- The most common rhythms of arrest are pulseless ventricular tachycardia and ventricular fibrillation.
- The most common cause is ischaemic heart disease.
- Presentation is usually sudden and manifests as loss of consciousness.
- Treatment is through implementing the algorithms for basic and advanced cardiac life support.
- The overall survival from cardiac arrest is poor and fraught with complications of many organ systems due to ischaemic injury.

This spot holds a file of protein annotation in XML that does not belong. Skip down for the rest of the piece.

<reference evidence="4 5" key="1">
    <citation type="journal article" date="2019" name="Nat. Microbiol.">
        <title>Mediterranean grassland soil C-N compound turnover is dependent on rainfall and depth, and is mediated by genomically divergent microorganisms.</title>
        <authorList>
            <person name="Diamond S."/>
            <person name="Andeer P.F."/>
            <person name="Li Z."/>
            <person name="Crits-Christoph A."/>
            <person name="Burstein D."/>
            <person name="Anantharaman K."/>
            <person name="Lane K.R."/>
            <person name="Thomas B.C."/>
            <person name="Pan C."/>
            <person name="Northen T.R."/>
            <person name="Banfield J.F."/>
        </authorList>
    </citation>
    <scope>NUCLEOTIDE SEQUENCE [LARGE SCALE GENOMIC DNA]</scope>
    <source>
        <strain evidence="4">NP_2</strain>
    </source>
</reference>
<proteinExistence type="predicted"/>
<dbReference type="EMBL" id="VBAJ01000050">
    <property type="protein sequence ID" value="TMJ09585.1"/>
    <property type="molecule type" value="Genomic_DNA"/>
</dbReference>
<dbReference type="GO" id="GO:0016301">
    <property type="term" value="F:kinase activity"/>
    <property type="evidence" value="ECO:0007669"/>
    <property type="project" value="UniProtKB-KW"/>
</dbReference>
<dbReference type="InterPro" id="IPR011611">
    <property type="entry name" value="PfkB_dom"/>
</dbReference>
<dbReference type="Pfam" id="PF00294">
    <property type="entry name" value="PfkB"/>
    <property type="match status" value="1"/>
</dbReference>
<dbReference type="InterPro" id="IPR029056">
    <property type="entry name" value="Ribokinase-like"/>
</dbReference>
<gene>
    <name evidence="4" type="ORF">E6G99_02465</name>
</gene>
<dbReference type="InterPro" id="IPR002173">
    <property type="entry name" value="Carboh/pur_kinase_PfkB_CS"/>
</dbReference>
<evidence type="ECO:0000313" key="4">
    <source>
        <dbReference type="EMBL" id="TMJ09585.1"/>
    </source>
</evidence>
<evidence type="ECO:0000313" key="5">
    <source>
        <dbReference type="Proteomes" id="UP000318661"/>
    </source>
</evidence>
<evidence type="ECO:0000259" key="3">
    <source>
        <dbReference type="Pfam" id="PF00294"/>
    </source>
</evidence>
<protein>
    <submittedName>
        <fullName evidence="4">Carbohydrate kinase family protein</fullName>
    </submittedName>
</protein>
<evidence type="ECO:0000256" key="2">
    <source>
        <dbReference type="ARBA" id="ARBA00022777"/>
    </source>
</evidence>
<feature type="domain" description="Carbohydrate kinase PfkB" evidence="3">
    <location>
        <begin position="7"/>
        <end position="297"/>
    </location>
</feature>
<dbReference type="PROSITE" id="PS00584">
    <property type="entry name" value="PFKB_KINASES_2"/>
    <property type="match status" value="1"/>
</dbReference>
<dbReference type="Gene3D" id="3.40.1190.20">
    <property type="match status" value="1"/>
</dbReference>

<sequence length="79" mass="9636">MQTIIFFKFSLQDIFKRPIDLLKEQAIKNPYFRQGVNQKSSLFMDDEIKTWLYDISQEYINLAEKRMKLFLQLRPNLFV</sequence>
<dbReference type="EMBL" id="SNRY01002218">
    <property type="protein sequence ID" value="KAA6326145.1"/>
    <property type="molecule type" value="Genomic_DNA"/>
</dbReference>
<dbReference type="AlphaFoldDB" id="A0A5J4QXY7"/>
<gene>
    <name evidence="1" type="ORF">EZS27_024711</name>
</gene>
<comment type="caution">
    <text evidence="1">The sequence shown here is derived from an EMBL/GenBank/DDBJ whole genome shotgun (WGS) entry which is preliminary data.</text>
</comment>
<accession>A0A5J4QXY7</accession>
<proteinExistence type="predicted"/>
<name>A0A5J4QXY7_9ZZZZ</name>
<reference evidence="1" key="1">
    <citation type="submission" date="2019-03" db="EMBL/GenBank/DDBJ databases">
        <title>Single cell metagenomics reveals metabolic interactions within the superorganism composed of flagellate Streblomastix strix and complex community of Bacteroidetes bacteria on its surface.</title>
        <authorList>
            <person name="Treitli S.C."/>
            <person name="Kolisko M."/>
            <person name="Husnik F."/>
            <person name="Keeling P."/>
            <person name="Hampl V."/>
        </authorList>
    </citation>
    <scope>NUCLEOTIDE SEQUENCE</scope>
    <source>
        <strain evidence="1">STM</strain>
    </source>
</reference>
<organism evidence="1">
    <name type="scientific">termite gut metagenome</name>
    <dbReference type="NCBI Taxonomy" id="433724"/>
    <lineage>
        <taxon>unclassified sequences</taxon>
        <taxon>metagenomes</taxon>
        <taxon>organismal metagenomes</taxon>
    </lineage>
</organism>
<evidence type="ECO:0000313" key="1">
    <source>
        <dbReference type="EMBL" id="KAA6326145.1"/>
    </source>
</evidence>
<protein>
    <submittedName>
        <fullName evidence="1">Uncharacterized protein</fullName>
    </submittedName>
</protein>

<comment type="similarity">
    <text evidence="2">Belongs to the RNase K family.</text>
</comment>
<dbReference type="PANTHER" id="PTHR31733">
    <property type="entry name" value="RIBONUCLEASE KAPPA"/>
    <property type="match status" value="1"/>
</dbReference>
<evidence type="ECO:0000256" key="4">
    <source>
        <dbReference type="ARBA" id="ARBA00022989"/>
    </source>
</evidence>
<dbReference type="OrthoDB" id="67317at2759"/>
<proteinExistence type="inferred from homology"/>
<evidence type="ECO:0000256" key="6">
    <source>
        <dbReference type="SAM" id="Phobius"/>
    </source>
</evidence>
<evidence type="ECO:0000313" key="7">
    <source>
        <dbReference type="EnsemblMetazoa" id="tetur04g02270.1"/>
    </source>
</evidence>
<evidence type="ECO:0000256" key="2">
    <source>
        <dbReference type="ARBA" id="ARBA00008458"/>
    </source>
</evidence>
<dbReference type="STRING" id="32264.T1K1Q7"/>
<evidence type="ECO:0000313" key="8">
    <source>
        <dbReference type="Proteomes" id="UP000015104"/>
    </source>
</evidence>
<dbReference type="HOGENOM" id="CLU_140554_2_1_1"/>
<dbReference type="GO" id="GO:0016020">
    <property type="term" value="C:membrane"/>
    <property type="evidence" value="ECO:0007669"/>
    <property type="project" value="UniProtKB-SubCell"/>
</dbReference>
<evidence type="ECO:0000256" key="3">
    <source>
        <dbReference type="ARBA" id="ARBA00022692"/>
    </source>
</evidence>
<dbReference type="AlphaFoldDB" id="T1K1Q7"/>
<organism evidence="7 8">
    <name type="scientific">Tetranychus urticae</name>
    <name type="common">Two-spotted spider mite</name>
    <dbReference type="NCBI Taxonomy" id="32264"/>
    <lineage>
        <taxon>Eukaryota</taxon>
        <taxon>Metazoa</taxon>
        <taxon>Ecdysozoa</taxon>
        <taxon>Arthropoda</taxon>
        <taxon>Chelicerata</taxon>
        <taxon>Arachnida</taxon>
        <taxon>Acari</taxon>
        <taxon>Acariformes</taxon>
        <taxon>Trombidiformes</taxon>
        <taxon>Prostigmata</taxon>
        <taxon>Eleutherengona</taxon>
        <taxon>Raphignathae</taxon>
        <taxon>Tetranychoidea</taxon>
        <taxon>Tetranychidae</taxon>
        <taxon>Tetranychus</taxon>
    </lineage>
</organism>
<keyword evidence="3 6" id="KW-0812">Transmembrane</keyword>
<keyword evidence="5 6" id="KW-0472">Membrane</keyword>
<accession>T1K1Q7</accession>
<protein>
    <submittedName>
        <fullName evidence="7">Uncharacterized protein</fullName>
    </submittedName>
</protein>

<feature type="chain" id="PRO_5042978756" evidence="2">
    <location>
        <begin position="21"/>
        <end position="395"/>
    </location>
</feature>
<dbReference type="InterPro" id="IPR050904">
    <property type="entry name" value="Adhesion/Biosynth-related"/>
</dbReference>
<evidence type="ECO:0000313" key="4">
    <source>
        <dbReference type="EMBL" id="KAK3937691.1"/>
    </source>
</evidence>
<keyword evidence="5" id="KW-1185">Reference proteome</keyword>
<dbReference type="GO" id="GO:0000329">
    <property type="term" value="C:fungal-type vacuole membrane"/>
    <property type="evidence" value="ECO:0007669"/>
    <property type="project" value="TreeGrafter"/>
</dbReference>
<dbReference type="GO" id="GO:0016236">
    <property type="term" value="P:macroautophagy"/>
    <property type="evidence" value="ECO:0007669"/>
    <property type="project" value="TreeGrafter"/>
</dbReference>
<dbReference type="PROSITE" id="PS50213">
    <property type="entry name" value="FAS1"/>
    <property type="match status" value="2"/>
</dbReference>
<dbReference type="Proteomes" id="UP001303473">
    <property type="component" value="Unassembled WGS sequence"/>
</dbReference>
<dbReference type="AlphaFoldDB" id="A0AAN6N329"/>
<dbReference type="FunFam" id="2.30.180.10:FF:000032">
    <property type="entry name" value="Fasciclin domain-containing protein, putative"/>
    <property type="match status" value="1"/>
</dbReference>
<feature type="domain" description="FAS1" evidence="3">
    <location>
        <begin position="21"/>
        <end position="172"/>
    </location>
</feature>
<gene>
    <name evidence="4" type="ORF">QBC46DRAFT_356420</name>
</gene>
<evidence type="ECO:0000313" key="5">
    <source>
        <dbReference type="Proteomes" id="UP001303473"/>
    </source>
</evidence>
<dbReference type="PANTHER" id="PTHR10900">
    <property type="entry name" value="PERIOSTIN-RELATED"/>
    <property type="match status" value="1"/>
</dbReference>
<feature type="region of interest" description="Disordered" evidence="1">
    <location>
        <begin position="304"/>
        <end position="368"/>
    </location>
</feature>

Other related conditions
- Sustained ventricular tachycardias
- Non-sustained ventricular tachycardias
- Overview of acute coronary syndrome
- ST-elevation myocardial infarction
- Non-ST-elevation myocardial infarction
- Assessment of cardiomyopathy
- Chronic congestive heart failure
- Acute exacerbation of congestive heart failure
- Long QT syndrome
- Hypertrophic cardiomyopathy
- Electrical injury
- Pulmonary embolism
- Cardiac tamponade
- Atrioventricular block
Last updated: Apr 23, 2013